What Paul is doing in Romans is indirectly confronting the issue of commitment, because to confess that you are serving Yeshua was equivalent to confessing that Caesar is, in fact, not your Lord. And that could get you a lunch meeting with a hungry lion in a Roman coliseum.
John and Domitian
As we get to the end of the first century, all of the apostles have been martyred, but John. As mentioned, John was boiled in oil and survived. Then Domitian exiled him to the island of Patmos where he receives his revelation. While we are not sure how much Domitian knew about John, it seems clear to me that he saw John as a real threat.
Many believe that after the death of Peter and Paul, John escaped Jerusalem at the outset of the Great Revolt that resulted in Jerusalem being destroyed. He fled to Ephesus, where he was received as an apostle. This gives him the authority to address the seven churches of Asia Minor. They knew John and loved John. "As the leader of the Asian church, John was targeted by Roman authorities and exiled to Patmos."
Domitian took Caesar worship to a new level. Initially, the Caesars only became gods after their death. "Gaius Caligula (37—41) was the first emperor to seek acclamation as a god during his lifetime, and his increasingly bizarre behavior led some to think he had gone mad.” For most Caesars, emperor worship was more political, to keep the unity (Pax Romana) in the empire. But Nero took it more seriously and then “Domitian in the mid-90s finally sought to establish the practice on a more widespread scale although even then it was short-lived.”
In Ephesus, they built a temple to Domitian that had a massive 27’ statue of the emperor. I was able to see the remains in the Ephesus Museum. The statue could be seen by land or sea, as people approached Ephesus. Domitian was convinced that he was “Lord and God” (Dominus et Deus).
Remains of the massive statue to honor Domitian that sat at the Temple created in his name.
John disses Domitian
John, of course, would never submit to Caesar worship. In fact, he came after the Domitian in writing Revelation. Caesar was referred to as autokrator, which means “one who rules by himself.” It is where we get the word autocrat. In modern Greek it means emperor. We see many inscriptions to the autokrator all over Turkey (and the former Roman Empire).
Inscription founds in Ephesus to Caesar, the autokrator.
When John refers to God, he often uses the word Pantokrator. In Revelation, John uses Pantokrator nine times in the Book of Revelation: 1:8, 4:8, 11:17, 15:3, 16:7, 16:14, 19:6, 19:15, and 21:22. And Paul uses it once (2 Cor. 6:18). Pantokrator means Ruler of all—including Domitian.
Building on Daniel and John, the book of Revelation takes us one step further. “I am the Alpha and the Omega,” says the Lord God, who is and who was and who is to come, the Almighty.” That word, the Almighty, is actually “pantokrator” in Greek. It means the all-powerful, the ruler of everything. Christ, at long last, assumes the throne that is rightfully his. It is very likely that the author of Revelation uses the term “pantokrator” advisedly, in stark contrast to “autokrator,” or the self-ruler, the self-designation favoured by the Roman Emperors.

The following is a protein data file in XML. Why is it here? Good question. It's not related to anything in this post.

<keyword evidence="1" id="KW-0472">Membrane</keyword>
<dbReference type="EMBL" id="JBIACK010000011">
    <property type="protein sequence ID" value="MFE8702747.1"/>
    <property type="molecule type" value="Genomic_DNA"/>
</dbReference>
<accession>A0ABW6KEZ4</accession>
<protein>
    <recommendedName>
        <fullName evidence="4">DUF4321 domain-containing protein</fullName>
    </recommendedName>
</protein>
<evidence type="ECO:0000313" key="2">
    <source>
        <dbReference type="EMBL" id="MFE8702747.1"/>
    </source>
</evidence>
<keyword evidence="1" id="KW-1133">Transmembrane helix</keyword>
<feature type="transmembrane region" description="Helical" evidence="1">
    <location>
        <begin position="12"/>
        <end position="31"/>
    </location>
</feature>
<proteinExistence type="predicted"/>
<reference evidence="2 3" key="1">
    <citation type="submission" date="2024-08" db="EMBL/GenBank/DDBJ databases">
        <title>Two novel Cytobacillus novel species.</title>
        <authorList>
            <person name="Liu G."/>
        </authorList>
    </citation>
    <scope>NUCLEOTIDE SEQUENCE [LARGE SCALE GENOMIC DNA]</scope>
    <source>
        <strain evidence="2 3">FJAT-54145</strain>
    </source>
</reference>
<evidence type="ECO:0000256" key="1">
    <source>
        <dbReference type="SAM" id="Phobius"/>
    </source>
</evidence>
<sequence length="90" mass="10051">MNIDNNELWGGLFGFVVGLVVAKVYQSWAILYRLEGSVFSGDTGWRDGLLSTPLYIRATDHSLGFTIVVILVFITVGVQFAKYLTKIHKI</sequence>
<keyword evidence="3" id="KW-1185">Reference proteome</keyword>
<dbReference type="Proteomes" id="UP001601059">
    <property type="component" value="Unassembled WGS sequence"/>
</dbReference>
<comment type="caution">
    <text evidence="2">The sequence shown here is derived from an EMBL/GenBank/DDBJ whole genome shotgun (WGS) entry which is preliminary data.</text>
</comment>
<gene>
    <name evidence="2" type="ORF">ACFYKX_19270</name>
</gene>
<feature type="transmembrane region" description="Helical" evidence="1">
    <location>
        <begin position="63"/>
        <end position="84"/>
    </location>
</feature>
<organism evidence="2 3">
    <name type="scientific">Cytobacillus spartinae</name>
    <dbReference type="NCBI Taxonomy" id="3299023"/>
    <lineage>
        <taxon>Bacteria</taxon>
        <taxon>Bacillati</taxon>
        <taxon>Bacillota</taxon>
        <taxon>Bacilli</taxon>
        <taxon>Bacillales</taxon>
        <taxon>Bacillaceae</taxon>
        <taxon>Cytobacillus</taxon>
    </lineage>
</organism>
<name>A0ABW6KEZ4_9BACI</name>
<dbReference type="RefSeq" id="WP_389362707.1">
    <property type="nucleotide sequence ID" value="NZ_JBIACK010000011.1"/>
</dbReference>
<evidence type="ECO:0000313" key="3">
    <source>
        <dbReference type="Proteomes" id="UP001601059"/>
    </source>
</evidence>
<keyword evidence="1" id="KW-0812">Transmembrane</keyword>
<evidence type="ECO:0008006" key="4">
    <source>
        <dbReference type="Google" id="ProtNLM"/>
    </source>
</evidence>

John is saying to Domitian, you may see yourself as the dictator over humanity, but there is one who is ruler over everything. The believers in the seven churches of Turkey (Asia Minor) would all pick up on that. John's primary immediate goal in Revelation is to encourage the people to submit to Jesus, not Domitian (false gods), even unto death!
 Church Councils solved controversy. They did not deal with every doctrine, just those about which people were arguing. They were meant to bring unity of doctrine to the Church. Therefore, if the Church felt the need to publish this, number 29 of 60 articles, it meant that there were significant numbers of believers who felt compelled to rest on the Jewish sabbath day. Here is the short text: “A Christian shall not stop work on the Sabbath, but on the Lord’s Day.” There is no scriptural justification for this, but simply the desire to denigrate Judaism. That is not to say that celebrating the Lord on Sunday is wrong—he rose on a Sunday. There is much freedom (Romans 14:5-6). But to forbid a believer to rest on the seventh day was a reactionary, unbiblical error of the Church. Notice, on such things, Paul doesn’t compel them to obey tradition or doctrine, but leaves it to each person to decide for themselves. With this decision, the council seeks to supersede Paul, who clearly continues to honor the Sabbath and OT holy days in his own life [Acts 20:6, 16, 27:9])
 David Pawson, Completing Luther’s Reformation (Reading: Anchor Recordings, 2017), 42. https://www.davidpawson.com/downloads/Completing_Luthers_Reformation_int.pdf
 Patrick M. Jones, Revelations From Revelations (Ringgold, Teach Services, 2008), 19.
 Craig Blomberg, Jesus and the Gospels (Nashville, B&H Publishing Group, 2009), 20.
 Jones, 17.
 Pawson, 42.
 Jones, 17.
 Pawson, 42.
 Origen, Biblical scholar and philosopher," Christianity Today, accessed June 25, 2023, https://www.christianitytoday.com/history/people/scholarsandscientists/origen.html
 Blomberg, 41.
 Blomberg, 41.
Domitian took the idea O his own divinity very seriously. Cambridge, accessed on June 21, 2023, https://www.stbenetschurch.org/sermons/christ-the-king-2021